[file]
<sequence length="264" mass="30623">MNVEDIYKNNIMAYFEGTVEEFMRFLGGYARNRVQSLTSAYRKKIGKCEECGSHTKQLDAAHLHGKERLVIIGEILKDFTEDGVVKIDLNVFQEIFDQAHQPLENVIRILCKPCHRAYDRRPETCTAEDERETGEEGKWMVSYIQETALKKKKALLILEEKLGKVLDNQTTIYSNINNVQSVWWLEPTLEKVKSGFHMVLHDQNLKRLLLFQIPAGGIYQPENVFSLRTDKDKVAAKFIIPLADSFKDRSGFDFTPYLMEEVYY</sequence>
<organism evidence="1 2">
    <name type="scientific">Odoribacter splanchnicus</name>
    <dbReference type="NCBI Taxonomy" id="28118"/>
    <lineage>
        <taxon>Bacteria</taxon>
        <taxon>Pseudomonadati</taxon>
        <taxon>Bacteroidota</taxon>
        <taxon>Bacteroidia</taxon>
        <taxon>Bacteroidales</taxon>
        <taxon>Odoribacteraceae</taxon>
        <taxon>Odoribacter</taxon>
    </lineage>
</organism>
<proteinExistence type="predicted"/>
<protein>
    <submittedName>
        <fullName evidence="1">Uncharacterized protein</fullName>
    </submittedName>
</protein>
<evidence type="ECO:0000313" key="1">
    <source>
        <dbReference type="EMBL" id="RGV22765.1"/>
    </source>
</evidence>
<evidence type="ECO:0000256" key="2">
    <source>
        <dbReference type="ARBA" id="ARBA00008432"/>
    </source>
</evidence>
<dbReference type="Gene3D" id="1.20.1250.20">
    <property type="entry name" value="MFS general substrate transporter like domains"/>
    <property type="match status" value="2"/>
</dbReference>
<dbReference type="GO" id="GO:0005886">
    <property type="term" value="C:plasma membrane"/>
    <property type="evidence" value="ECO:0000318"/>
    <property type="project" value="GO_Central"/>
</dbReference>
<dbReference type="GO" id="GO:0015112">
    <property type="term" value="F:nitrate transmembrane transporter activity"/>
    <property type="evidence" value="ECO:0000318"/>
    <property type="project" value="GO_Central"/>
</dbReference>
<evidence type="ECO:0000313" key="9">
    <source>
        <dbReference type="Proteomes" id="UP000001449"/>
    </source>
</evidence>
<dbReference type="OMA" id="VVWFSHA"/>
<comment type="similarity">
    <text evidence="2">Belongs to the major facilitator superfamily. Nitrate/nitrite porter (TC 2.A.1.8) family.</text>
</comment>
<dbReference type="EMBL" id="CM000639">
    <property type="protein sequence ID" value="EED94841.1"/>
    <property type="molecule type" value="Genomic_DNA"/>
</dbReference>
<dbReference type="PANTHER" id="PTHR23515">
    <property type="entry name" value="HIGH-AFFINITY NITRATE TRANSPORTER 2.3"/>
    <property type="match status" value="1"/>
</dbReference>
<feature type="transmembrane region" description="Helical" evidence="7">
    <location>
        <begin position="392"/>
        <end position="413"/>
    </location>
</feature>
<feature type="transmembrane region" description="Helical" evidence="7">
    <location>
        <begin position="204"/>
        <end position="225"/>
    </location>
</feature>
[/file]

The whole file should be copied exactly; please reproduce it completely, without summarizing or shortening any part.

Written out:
<sequence length="264" mass="30623">MNVEDIYKNNIMAYFEGTVEEFMRFLGGYARNRVQSLTSAYRKKIGKCEECGSHTKQLDAAHLHGKERLVIIGEILKDFTEDGVVKIDLNVFQEIFDQAHQPLENVIRILCKPCHRAYDRRPETCTAEDERETGEEGKWMVSYIQETALKKKKALLILEEKLGKVLDNQTTIYSNINNVQSVWWLEPTLEKVKSGFHMVLHDQNLKRLLLFQIPAGGIYQPENVFSLRTDKDKVAAKFIIPLADSFKDRSGFDFTPYLMEEVYY</sequence>
<organism evidence="1 2">
    <name type="scientific">Odoribacter splanchnicus</name>
    <dbReference type="NCBI Taxonomy" id="28118"/>
    <lineage>
        <taxon>Bacteria</taxon>
        <taxon>Pseudomonadati</taxon>
        <taxon>Bacteroidota</taxon>
        <taxon>Bacteroidia</taxon>
        <taxon>Bacteroidales</taxon>
        <taxon>Odoribacteraceae</taxon>
        <taxon>Odoribacter</taxon>
    </lineage>
</organism>
<proteinExistence type="predicted"/>
<protein>
    <submittedName>
        <fullName evidence="1">Uncharacterized protein</fullName>
    </submittedName>
</protein>
<evidence type="ECO:0000313" key="1">
    <source>
        <dbReference type="EMBL" id="RGV22765.1"/>
    </source>
</evidence>
<evidence type="ECO:0000256" key="2">
    <source>
        <dbReference type="ARBA" id="ARBA00008432"/>
    </source>
</evidence>
<dbReference type="Gene3D" id="1.20.1250.20">
    <property type="entry name" value="MFS general substrate transporter like domains"/>
    <property type="match status" value="2"/>
</dbReference>
<dbReference type="GO" id="GO:0005886">
    <property type="term" value="C:plasma membrane"/>
    <property type="evidence" value="ECO:0000318"/>
    <property type="project" value="GO_Central"/>
</dbReference>
<dbReference type="GO" id="GO:0015112">
    <property type="term" value="F:nitrate transmembrane transporter activity"/>
    <property type="evidence" value="ECO:0000318"/>
    <property type="project" value="GO_Central"/>
</dbReference>
<evidence type="ECO:0000313" key="9">
    <source>
        <dbReference type="Proteomes" id="UP000001449"/>
    </source>
</evidence>
<dbReference type="OMA" id="VVWFSHA"/>
<comment type="similarity">
    <text evidence="2">Belongs to the major facilitator superfamily. Nitrate/nitrite porter (TC 2.A.1.8) family.</text>
</comment>
<dbReference type="EMBL" id="CM000639">
    <property type="protein sequence ID" value="EED94841.1"/>
    <property type="molecule type" value="Genomic_DNA"/>
</dbReference>
<dbReference type="PANTHER" id="PTHR23515">
    <property type="entry name" value="HIGH-AFFINITY NITRATE TRANSPORTER 2.3"/>
    <property type="match status" value="1"/>
</dbReference>
<feature type="transmembrane region" description="Helical" evidence="7">
    <location>
        <begin position="392"/>
        <end position="413"/>
    </location>
</feature>
<feature type="transmembrane region" description="Helical" evidence="7">
    <location>
        <begin position="204"/>
        <end position="225"/>
    </location>
</feature>